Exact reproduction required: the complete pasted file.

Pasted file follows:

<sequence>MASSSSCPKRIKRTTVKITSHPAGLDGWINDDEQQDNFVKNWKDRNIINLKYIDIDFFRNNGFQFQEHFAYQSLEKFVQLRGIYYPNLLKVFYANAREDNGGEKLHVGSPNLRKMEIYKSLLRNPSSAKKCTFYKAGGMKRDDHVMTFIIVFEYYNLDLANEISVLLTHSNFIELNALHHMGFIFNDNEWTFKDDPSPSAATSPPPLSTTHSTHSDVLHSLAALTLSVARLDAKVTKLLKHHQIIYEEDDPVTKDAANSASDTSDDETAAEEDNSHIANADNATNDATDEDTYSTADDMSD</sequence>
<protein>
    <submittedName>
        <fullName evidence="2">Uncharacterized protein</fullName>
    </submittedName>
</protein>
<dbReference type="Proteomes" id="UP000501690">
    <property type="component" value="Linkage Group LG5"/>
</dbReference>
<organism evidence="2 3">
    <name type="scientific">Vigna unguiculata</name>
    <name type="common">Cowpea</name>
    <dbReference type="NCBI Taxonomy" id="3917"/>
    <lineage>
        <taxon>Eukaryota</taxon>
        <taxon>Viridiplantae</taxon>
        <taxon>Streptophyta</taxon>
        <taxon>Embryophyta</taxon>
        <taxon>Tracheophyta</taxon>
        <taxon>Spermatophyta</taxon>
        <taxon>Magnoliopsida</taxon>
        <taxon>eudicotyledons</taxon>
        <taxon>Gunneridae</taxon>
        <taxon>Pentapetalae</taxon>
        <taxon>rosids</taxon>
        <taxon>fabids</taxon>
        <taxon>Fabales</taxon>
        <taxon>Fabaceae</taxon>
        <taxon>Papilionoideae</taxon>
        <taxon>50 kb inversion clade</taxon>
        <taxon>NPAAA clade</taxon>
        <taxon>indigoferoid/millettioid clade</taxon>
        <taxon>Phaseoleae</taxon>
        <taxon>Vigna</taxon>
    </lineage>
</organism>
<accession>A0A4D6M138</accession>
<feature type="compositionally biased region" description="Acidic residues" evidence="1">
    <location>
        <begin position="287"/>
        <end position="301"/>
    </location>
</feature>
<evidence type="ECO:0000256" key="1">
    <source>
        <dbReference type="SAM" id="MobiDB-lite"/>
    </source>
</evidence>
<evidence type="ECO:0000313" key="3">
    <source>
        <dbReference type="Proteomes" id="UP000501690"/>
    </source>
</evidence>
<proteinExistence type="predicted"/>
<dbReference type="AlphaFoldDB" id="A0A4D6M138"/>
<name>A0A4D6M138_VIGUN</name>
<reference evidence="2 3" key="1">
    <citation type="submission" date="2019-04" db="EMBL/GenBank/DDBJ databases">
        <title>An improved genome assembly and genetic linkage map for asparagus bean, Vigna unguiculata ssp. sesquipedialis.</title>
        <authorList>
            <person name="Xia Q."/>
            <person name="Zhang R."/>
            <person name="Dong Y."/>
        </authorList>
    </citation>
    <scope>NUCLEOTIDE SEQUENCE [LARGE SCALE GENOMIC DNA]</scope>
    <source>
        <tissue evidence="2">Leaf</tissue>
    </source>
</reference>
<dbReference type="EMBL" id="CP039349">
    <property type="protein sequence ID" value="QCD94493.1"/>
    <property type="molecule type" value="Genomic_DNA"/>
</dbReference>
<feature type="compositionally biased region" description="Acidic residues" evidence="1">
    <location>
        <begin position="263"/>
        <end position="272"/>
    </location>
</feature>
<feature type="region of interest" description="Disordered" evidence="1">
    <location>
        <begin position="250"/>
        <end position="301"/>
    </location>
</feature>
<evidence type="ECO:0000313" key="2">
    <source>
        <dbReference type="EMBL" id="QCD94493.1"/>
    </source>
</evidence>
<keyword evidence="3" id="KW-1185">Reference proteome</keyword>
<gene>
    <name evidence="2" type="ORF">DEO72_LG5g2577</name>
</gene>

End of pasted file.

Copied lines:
<sequence>MASSSSCPKRIKRTTVKITSHPAGLDGWINDDEQQDNFVKNWKDRNIINLKYIDIDFFRNNGFQFQEHFAYQSLEKFVQLRGIYYPNLLKVFYANAREDNGGEKLHVGSPNLRKMEIYKSLLRNPSSAKKCTFYKAGGMKRDDHVMTFIIVFEYYNLDLANEISVLLTHSNFIELNALHHMGFIFNDNEWTFKDDPSPSAATSPPPLSTTHSTHSDVLHSLAALTLSVARLDAKVTKLLKHHQIIYEEDDPVTKDAANSASDTSDDETAAEEDNSHIANADNATNDATDEDTYSTADDMSD</sequence>
<protein>
    <submittedName>
        <fullName evidence="2">Uncharacterized protein</fullName>
    </submittedName>
</protein>
<dbReference type="Proteomes" id="UP000501690">
    <property type="component" value="Linkage Group LG5"/>
</dbReference>
<organism evidence="2 3">
    <name type="scientific">Vigna unguiculata</name>
    <name type="common">Cowpea</name>
    <dbReference type="NCBI Taxonomy" id="3917"/>
    <lineage>
        <taxon>Eukaryota</taxon>
        <taxon>Viridiplantae</taxon>
        <taxon>Streptophyta</taxon>
        <taxon>Embryophyta</taxon>
        <taxon>Tracheophyta</taxon>
        <taxon>Spermatophyta</taxon>
        <taxon>Magnoliopsida</taxon>
        <taxon>eudicotyledons</taxon>
        <taxon>Gunneridae</taxon>
        <taxon>Pentapetalae</taxon>
        <taxon>rosids</taxon>
        <taxon>fabids</taxon>
        <taxon>Fabales</taxon>
        <taxon>Fabaceae</taxon>
        <taxon>Papilionoideae</taxon>
        <taxon>50 kb inversion clade</taxon>
        <taxon>NPAAA clade</taxon>
        <taxon>indigoferoid/millettioid clade</taxon>
        <taxon>Phaseoleae</taxon>
        <taxon>Vigna</taxon>
    </lineage>
</organism>
<accession>A0A4D6M138</accession>
<feature type="compositionally biased region" description="Acidic residues" evidence="1">
    <location>
        <begin position="287"/>
        <end position="301"/>
    </location>
</feature>
<evidence type="ECO:0000256" key="1">
    <source>
        <dbReference type="SAM" id="MobiDB-lite"/>
    </source>
</evidence>
<evidence type="ECO:0000313" key="3">
    <source>
        <dbReference type="Proteomes" id="UP000501690"/>
    </source>
</evidence>
<proteinExistence type="predicted"/>
<dbReference type="AlphaFoldDB" id="A0A4D6M138"/>
<name>A0A4D6M138_VIGUN</name>
<reference evidence="2 3" key="1">
    <citation type="submission" date="2019-04" db="EMBL/GenBank/DDBJ databases">
        <title>An improved genome assembly and genetic linkage map for asparagus bean, Vigna unguiculata ssp. sesquipedialis.</title>
        <authorList>
            <person name="Xia Q."/>
            <person name="Zhang R."/>
            <person name="Dong Y."/>
        </authorList>
    </citation>
    <scope>NUCLEOTIDE SEQUENCE [LARGE SCALE GENOMIC DNA]</scope>
    <source>
        <tissue evidence="2">Leaf</tissue>
    </source>
</reference>
<dbReference type="EMBL" id="CP039349">
    <property type="protein sequence ID" value="QCD94493.1"/>
    <property type="molecule type" value="Genomic_DNA"/>
</dbReference>
<feature type="compositionally biased region" description="Acidic residues" evidence="1">
    <location>
        <begin position="263"/>
        <end position="272"/>
    </location>
</feature>
<feature type="region of interest" description="Disordered" evidence="1">
    <location>
        <begin position="250"/>
        <end position="301"/>
    </location>
</feature>
<evidence type="ECO:0000313" key="2">
    <source>
        <dbReference type="EMBL" id="QCD94493.1"/>
    </source>
</evidence>
<keyword evidence="3" id="KW-1185">Reference proteome</keyword>
<gene>
    <name evidence="2" type="ORF">DEO72_LG5g2577</name>
</gene>